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Raph and Dafos

She wore her yellow sun-bonnet,
She wore her greenest gown;
She turned to the south wind
And curtsied up and down.
She turned to the sunlight
And shook her yellow head,
And whispered to her neighbour:
“Winter is dead.”
A.A. Milne, Daffodowndilly

Spring penetrates the marrow of our bones.

The sights, the smells, the sounds. The warmth.

What better icon than the daffodils–those early harbingers of spring? Wordsworth has them “Tossing their heads in sprightly dance.” It’s as though they do a dance in our stead, expressing outwardly how we feel, or want to feel.

Winter is past; the snows are over and gone. We hope. We are ready to start again, once more. And nature leads the way.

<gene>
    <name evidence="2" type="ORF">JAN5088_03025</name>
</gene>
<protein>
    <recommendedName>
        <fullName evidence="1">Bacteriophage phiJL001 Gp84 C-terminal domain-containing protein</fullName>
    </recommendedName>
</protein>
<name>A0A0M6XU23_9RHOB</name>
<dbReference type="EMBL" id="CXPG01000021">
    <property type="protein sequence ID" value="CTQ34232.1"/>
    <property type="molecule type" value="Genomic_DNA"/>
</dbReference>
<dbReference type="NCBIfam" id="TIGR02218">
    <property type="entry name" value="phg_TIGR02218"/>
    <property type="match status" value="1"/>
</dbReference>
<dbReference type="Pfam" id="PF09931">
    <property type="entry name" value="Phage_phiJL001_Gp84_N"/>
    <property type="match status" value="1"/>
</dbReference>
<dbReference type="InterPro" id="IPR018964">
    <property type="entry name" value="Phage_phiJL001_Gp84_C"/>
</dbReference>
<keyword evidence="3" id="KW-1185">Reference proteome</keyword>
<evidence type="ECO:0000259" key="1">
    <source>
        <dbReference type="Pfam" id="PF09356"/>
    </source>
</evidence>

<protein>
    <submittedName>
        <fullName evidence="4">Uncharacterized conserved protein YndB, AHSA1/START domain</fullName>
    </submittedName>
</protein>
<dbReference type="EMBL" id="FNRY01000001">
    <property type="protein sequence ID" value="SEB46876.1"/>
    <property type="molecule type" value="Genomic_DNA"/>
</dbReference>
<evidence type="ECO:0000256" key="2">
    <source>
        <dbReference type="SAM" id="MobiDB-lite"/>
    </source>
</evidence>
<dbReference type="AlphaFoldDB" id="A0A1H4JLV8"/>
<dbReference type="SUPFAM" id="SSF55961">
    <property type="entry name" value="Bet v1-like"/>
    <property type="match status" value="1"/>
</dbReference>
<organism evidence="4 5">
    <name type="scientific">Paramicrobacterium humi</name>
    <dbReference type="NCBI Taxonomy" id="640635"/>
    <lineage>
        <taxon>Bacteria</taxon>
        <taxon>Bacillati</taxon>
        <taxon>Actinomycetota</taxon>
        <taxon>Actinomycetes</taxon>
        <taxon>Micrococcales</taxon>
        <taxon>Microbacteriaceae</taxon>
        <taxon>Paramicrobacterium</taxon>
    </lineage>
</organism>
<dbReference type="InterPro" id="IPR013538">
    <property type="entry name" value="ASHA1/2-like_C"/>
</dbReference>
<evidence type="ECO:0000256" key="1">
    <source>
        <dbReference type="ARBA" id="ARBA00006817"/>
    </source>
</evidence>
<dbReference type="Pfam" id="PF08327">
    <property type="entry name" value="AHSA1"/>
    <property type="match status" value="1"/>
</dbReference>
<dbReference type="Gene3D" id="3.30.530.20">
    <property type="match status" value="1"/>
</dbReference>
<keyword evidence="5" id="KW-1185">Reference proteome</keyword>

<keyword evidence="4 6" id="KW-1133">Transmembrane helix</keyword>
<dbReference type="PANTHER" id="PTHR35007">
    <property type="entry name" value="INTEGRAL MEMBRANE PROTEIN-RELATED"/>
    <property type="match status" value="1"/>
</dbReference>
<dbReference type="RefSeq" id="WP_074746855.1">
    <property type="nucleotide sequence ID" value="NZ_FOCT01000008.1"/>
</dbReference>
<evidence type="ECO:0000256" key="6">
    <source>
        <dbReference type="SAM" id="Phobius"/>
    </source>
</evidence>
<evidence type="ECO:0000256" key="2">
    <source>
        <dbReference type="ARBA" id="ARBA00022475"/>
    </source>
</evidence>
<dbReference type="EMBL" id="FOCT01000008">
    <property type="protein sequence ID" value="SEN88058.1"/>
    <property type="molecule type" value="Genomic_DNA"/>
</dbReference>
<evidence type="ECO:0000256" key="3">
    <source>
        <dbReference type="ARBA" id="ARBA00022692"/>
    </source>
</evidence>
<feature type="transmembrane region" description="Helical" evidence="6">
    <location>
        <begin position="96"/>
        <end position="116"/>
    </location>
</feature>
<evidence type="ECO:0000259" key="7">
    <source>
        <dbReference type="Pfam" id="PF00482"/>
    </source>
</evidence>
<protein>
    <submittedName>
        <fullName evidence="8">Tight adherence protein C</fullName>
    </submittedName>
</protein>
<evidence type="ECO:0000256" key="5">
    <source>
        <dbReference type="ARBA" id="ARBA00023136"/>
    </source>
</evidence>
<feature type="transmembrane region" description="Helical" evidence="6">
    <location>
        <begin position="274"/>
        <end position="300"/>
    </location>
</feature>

I begin to realize, on a warm spring day, that these flowers are announcing a great truth. By a very deep magic, death gives way to life. There is always reason to dance.

“And then my heart with pleasure fills, and dances with the daffodils.”

A.A. Milne (1882-1956), an English author and poet, is best known for his Winnie-the-Pooh stories.

Photo: In the Shenandoah Valley, March 15, 2016

Husband, father, and professor of Philosophy. Bacon from Acorns springs from one conviction: there is an ancient wisdom about how to live the good life in our homes, with our families; and it is worth our time to hearken to it. Let’s rediscover it together. Learn more.

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